Before last week, you may have never heard of the Language Creation Society, a California non-profit that has about 140 members in 25 countries, according to its website.
The LCS has a strong cause — supporting those who enjoy constructing new languages, or those who support it. In fact, a flyer for the organization promotes these language constructers, or “conlangers,” as those who do it “as a hobby, as an art form, or as an intellectual pastime.” Sometimes these conlangers want to encourage others to speak the language and even actively promote them, other times these creators simply want to keep that language to themselves as “very personal statements.”
Or, as something that didn’t make the promotional flyer, sometimes conlangers want to use a language they paid to develop as part of a fictional story, but the LCS feels it should be free for all to use, whether it’s in copyrighted works or not.
That’s the position attorney Marc Randazza took in late April when, on behalf of the LCS, he asked the judge hearing a copyright infringement suit against an “independent” Star Trek fan-film, to not allow CBS Corp. and Paramount Pictures to claim ownership of the Klingon language.
Making it clear the LCS was not taking sides in the studios’ lawsuit against Axanar Productions and its principal Alec Peters, Randazza laid out what many would say is a clever “friend of the court” brief, where the Klingon language “gave Star Trek characters convincing dialogue, but it broke its chains and took on a life of its own — a life that the Copyright Act has no power to control.”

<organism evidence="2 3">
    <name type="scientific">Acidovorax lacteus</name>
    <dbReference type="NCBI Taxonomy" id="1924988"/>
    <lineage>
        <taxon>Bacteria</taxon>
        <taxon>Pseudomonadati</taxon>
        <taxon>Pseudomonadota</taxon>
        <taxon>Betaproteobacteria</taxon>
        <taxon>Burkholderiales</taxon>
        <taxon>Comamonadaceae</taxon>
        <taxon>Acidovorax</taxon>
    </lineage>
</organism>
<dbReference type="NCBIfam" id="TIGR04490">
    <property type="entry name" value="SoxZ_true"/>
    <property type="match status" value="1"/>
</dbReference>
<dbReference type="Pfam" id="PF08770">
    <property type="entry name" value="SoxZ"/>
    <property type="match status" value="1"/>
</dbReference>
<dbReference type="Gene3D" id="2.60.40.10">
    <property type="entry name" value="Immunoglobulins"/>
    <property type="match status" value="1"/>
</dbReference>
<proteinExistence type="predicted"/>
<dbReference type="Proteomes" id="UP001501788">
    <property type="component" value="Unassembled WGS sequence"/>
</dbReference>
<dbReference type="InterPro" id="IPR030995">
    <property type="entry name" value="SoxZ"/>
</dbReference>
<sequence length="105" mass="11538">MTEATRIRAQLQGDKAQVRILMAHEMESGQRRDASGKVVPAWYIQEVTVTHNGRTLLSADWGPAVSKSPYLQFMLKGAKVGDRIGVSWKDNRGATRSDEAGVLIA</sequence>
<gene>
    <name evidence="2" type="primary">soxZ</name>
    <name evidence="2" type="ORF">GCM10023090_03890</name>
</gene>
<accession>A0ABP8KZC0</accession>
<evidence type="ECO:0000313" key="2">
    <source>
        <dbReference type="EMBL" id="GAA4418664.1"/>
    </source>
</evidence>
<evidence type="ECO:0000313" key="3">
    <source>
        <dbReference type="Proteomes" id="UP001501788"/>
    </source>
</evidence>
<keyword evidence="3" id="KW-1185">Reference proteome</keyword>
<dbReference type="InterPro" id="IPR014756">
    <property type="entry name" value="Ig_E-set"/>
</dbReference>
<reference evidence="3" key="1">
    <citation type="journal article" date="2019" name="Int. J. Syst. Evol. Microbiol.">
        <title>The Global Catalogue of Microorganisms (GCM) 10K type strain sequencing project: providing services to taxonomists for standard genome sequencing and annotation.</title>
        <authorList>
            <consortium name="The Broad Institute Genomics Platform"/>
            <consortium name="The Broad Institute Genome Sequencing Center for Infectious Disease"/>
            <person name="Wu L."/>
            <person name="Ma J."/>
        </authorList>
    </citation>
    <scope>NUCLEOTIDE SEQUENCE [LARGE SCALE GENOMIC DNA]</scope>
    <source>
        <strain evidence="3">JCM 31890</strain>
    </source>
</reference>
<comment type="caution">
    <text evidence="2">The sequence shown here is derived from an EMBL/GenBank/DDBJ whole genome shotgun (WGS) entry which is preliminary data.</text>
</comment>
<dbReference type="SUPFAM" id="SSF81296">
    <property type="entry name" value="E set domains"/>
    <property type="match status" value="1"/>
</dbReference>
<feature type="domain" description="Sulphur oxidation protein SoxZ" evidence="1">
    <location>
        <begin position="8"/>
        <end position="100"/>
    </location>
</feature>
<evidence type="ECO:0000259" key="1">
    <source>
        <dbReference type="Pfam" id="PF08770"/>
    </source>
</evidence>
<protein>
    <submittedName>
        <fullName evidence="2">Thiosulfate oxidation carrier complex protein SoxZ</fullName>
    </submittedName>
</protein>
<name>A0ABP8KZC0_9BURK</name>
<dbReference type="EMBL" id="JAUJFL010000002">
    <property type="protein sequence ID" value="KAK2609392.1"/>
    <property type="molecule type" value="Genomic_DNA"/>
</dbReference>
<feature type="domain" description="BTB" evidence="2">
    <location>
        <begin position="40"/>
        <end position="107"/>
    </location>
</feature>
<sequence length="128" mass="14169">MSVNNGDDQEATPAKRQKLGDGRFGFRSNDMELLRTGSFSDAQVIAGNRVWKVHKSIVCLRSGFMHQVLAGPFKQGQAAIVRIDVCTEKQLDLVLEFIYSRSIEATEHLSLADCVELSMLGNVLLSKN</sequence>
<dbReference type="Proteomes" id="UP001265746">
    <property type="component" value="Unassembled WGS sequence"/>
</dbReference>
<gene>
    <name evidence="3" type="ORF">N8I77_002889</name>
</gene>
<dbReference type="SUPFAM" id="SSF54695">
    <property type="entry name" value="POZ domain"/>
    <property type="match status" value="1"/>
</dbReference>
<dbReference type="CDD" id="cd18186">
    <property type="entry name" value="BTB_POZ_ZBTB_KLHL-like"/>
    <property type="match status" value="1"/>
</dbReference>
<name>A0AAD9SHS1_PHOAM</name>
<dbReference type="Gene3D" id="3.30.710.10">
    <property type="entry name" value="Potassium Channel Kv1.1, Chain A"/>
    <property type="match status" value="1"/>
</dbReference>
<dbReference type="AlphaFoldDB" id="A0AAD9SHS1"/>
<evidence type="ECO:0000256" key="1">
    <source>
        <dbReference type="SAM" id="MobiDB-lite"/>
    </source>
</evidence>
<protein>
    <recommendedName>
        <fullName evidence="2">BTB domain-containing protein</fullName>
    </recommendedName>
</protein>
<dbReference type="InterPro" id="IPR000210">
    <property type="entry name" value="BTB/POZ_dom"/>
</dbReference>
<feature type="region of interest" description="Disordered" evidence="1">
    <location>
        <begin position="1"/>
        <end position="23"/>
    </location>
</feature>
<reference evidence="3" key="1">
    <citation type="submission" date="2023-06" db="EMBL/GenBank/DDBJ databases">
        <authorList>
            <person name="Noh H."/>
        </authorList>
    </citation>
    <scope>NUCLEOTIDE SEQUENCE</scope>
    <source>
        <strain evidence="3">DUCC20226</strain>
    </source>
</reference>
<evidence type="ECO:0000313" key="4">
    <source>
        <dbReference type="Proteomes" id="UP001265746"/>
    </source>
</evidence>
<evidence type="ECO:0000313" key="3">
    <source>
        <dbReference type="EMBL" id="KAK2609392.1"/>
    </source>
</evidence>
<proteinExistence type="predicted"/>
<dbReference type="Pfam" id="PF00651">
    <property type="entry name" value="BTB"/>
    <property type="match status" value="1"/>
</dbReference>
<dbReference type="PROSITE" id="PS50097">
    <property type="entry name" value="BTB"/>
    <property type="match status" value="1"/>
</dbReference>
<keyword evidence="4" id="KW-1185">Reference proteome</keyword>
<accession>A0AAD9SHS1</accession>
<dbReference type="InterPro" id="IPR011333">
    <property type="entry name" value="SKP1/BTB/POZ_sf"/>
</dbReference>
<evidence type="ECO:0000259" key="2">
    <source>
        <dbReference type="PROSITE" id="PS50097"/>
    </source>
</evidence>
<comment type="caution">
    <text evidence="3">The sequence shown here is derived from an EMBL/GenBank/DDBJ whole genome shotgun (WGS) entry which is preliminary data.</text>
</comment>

The brief has created a bit of a distraction when it comes to the copyright infringement case as lawyers for both the studios and for Axanar have taken sides over not just whether Randazza’s brief should be considered, but also if the Klingon language should indeed be one of many elements CBS and Paramount have detailed in their lawsuit.
In fact, the morning after CBS and Paramount attorney David Grossman opposed the brief’s inclusion, Randazza told a trade publication that Grossman should’ve just accepted his brief as fact.
“That would have been the intellectually honest thing to do, and would have been much simpler,” Randazza told Law360. “A single page brief that says, ‘Yeah, we admit that we don’t own Klingon.’ Instead, someone padded their time entries for the month, which is between them and their client.”
Targeting Gay Teenaged Pirates?
That retort from Randazza seemed quite out of character, especially based on what seemed to be a “fun” nature of his brief, detailing things like how Marc Okrand learned the language from a captured Klingon, and actually writing certain portions of the brief in Klingon.
But it appears the Randazza who spoke to Law360 is much more like the real Randazza that others have experienced, compared to the one who is representing LCS. In fact, last November, Ars Technica reporter Joe Mullin published a 3,000-word exposé on the Las Vegas attorney headlined “Bribery, gay porn and copyright trolls: The rise and fall of lawyer Marc Randazza.”